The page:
I had the feeling Erin saw that as a comfort. She’d played her part – that Spark hadn’t been assuaged was down to the charr’s own temperament, not a failing on our part. Nothing we could ever have done would have fixed things, and for Erin, that was vindication that’d we’d acted as we should. For me… I was left feeling helpless, and that was a feeling I hated most in all the world.
It wasn’t long before my companions returned, complete with a handcart to transport Blaise’s body, and then we were onward to Divinity’s Reach. Kryta, as a region, felt stuffy and overcrowded to me, and the human city was worse, but for once I felt a little more at home there. This was where Blaise was from, after all, and returning him to his birthplace was the one thing that did comfort me.
We stopped, first, at the Seraph’s headquarters in the city, but spoke only to a sour-faced woman in armour who clearly wasn’t pleased to hear Blaise’s name brought up.
“What’s that little hoodlum done now?” she snapped. “Don’t tell: he’s looking for a hand-out.”
Erin visibly bristled, and I thought for a moment she was going to strike the Seraph woman, but both Caolinn and I tugged her away. The Seraph might be where Blaise had started his career, but clearly they weren’t interested in him now.
We’d reached the doorway without incident when Erin turned back. “He’s dead,” she ground out, apparently unable to stop herself. “Blaise is dead, and he died protecting Tyria from a threat you can’t even imagine. He was a good man – shame his own people couldn’t recognise that.”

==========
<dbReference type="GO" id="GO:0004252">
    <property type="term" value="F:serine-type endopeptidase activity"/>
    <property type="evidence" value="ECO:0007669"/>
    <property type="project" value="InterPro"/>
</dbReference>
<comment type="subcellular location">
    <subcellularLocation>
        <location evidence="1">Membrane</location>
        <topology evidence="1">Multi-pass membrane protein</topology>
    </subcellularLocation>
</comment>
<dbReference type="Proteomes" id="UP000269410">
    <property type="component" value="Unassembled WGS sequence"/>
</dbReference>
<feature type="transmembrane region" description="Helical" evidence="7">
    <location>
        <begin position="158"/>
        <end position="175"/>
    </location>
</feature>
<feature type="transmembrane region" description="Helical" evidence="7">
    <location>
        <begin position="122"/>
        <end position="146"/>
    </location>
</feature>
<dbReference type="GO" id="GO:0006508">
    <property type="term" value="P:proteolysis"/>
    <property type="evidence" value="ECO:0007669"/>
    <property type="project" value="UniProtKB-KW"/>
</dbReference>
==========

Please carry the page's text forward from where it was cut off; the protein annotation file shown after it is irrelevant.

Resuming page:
With those parting words, she strode away. I risked a glance back at the shocked face of the Seraph before following.
There was, if we were honest, only a partial truth to Erin’s words. Blaise had been a good man, and he’d saved us – but it had taken betrayal and death amongst the Seraph for him to reach a point where that was the case.
In the end, we left Divinity’s Reach alone, without human or Seraph companions. If Blaise had living relatives in the city, we had no means of finding them, and after our last meeting, I suspected no-one would want to know.
It was dusk by the time we crossed the landscape of fields and farmsteads, circling a small lake to the east. Caolinn led the way, as the only one of us who’d spent much time in Kryta – not that she was willing to say why that had been. Perhaps she’d been working for Darr, or perhaps she’d been here simply out of sylvari curiosity, but at least she seemed to know where we were going.